Some have striven to put the past behind them; these families have steered clear of the Pan Am support groups in Britain and America. Others take comfort from the groups' meetings and the friendships generated by them. Some families have raised money to fund scholarships and awards dedicated to the memories of those they lost.
A few of the bereaved have become international figures, adept at handling the world's media. It is notable that the most relentless of the Lockerbie activists - on both sides of the Atlantic - seem to be parents who lost children. In Britain, Lockerbie has become identified with Jim Swire, the Bromsgrove GP who has worked tirelessly to discover who killed his 23-year-old daughter Flora. In a bedroom of the Swires' large, rambling house is a portrait of Flora, painted by the father of her American boyfriend. It shows a dark-haired girl in a long dress, wild flowers in her hand, standing against the landscape of Skye. "It was a place she loved," Jim Swire says. "She is buried there." He loves the picture, although he says it "relights the keenness of losing her".
As with all the families devastated by Lockerbie, Jim and Jane Swire see their lives in terms of before and after. But while Jane has grieved in private, Jim has spent the last 10 years travelling the world in his tireless search for the truth about the atrocity. His conclusion is that an Iranian-funded, Syrian terrorist group was responsible, and that the deed was to revenge the shooting-down of an Iranian airbus by the US missile cruiser Vincennes in the Gulf, in July 1988. Swire has also campaigned for increased airport security, and once, in a highly publicised attempt to demonstrate the continuing inefficiency of airline security, smuggled a case of marzipan (which has the same density and appearance as Semtex) on to a transatlantic flight. He has lobbied the United Nations, has helped devise the legal strategy for an international trial under Scottish law and has worked to keep Lockerbie on the media agenda.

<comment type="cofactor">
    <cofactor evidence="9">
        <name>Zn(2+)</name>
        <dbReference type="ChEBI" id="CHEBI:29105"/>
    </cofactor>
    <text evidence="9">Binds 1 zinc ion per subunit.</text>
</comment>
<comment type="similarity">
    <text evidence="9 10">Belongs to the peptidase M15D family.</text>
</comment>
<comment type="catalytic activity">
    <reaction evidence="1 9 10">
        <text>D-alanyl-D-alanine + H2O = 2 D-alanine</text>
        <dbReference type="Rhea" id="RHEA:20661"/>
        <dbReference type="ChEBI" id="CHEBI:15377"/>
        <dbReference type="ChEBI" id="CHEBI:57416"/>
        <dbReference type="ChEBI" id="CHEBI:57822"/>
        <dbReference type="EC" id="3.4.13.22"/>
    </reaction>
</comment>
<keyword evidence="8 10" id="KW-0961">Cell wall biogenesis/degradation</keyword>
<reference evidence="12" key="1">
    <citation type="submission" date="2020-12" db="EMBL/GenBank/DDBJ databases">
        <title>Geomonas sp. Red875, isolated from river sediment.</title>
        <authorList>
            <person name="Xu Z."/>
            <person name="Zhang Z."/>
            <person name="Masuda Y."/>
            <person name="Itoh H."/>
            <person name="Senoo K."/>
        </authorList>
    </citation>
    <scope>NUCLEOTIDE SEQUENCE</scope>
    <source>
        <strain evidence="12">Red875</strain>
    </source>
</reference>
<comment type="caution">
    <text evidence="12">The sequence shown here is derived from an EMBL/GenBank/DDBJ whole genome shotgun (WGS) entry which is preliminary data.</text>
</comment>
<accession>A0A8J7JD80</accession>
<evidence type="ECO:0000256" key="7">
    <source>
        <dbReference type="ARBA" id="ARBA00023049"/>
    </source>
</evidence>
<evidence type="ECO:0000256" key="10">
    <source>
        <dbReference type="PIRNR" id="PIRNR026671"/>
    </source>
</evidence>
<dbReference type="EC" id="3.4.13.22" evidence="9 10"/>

He has been successful, but the price has been high. Jane worried endlessly about her remaining children, Flora's younger brother and sister, who hated the media attention their father brought the family. Swire suffers from nightmares and has been on anti-depressants for most of the last 10 years. Three years into his campaign, he was told by his medical partners that he was not spending enough time in the practice and was sacked, losing hundreds of thousands of pounds in wages and NHS pension rights.
"Yes, there's been a heavy price to pay," he says. "But I think there would have been a heavier price had I sat on my hands and done nothing. I think I would have come to grief terribly if I hadn't done anything." His mental poise depends on how the campaign is progressing: "I've noticed that the times when I've really been down have been when those in authority appeared to have lost momentum or when nothing seemed to be happening." He takes strength from his belief that he is doing what Flora would have wanted him to do. "You get the bastards," he says, anger bringing tears to his eyes. "I think that would have been her attitude. She was just on the threshold of a brilliant medical career and then suddenly ... cut off, just like that. She has to be saying, who the hell did that to me? You go and get the bastards."